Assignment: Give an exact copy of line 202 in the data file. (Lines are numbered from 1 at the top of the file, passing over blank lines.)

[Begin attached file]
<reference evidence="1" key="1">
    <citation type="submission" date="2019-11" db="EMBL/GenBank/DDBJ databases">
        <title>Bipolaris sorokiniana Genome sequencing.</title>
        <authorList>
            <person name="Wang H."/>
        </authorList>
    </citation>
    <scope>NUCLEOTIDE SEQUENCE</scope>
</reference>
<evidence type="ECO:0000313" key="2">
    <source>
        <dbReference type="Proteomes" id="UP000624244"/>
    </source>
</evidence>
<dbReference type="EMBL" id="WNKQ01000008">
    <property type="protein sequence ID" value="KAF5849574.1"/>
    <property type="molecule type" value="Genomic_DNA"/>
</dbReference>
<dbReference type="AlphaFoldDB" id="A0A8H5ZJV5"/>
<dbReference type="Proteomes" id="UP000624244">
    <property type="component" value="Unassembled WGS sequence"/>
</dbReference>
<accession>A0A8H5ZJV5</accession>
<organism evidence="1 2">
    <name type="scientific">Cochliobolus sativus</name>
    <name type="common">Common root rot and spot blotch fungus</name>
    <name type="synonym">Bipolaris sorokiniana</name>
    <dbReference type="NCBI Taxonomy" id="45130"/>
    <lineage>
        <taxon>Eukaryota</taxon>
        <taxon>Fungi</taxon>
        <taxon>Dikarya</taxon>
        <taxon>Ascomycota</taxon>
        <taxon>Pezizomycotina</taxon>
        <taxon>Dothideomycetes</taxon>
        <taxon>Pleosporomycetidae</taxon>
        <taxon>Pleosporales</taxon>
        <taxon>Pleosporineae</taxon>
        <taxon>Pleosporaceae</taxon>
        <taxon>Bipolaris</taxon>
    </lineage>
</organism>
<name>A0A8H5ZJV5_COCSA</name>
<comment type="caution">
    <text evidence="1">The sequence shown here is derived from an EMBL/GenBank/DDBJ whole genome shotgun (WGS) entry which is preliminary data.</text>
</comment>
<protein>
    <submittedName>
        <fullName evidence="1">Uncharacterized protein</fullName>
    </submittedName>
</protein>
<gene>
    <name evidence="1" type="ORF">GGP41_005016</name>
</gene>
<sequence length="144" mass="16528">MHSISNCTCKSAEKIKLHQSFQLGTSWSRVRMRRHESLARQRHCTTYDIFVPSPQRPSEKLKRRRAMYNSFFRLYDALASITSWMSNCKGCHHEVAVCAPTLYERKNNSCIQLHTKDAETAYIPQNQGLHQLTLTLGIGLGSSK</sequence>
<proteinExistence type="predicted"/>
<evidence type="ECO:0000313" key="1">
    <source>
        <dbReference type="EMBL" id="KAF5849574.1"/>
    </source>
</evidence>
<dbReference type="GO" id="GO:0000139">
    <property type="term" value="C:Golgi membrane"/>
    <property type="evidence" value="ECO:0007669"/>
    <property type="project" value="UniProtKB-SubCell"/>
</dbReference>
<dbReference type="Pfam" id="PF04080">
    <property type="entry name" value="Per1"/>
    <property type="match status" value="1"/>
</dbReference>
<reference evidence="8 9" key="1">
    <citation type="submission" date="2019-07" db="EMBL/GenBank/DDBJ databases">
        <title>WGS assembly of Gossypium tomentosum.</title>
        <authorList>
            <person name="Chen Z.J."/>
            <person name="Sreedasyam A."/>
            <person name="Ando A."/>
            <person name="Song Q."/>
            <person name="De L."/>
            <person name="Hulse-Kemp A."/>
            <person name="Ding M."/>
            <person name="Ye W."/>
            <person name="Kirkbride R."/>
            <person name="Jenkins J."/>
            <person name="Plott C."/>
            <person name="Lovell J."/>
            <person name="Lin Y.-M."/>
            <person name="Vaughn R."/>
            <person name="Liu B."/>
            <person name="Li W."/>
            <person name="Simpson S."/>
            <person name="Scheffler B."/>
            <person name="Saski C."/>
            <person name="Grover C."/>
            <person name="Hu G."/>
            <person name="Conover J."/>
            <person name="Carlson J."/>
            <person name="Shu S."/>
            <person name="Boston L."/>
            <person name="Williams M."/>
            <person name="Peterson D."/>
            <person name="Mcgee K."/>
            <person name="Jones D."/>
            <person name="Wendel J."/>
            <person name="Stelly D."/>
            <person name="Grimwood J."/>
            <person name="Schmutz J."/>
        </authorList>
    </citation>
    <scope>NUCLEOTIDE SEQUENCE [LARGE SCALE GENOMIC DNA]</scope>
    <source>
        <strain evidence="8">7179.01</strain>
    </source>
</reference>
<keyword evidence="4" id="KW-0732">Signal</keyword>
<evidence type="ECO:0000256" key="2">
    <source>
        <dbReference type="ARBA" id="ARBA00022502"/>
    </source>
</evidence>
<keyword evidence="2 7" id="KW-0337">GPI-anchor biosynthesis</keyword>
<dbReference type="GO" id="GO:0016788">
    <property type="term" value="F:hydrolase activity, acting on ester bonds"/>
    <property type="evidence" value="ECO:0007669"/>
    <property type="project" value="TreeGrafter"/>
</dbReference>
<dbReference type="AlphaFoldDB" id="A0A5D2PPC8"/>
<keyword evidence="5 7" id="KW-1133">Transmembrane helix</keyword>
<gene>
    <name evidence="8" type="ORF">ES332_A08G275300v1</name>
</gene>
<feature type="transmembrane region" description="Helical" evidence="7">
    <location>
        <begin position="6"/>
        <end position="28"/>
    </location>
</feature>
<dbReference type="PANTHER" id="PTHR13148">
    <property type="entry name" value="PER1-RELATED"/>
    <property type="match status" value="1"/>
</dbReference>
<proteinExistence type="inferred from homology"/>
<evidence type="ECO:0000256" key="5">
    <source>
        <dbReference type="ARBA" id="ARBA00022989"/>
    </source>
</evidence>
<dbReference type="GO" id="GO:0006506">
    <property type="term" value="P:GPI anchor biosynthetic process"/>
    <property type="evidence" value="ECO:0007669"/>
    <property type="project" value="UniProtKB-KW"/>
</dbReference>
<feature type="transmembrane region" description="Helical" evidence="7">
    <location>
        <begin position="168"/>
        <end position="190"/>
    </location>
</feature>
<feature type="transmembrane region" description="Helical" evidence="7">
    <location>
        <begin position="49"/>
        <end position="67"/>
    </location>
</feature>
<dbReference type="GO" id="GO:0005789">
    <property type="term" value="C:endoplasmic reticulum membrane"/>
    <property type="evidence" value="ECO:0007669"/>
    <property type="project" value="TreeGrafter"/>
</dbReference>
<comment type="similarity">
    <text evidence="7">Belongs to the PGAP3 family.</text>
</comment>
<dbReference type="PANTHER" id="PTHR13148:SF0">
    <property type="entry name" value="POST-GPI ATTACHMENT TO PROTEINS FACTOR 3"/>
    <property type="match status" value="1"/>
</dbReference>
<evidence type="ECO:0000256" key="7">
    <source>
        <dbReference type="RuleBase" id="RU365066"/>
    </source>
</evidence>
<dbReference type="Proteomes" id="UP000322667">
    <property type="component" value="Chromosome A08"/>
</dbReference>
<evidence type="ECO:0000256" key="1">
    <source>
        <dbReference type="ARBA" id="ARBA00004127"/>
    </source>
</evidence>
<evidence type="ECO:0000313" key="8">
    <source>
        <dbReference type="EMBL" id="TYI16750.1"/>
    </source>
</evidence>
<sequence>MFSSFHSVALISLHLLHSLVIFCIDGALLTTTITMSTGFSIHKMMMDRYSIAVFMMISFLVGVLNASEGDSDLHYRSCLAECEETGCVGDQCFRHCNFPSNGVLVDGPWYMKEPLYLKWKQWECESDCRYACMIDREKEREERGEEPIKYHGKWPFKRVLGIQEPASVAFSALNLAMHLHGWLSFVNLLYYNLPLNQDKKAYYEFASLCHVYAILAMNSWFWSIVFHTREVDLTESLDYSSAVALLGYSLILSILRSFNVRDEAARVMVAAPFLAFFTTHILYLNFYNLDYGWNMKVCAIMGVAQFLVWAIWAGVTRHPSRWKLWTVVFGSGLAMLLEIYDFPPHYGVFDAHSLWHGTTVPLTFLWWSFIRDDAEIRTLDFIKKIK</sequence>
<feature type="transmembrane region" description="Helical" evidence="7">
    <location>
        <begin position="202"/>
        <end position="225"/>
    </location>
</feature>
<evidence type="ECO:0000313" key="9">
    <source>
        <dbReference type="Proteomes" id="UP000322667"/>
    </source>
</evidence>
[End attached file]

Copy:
<evidence type="ECO:0000313" key="9">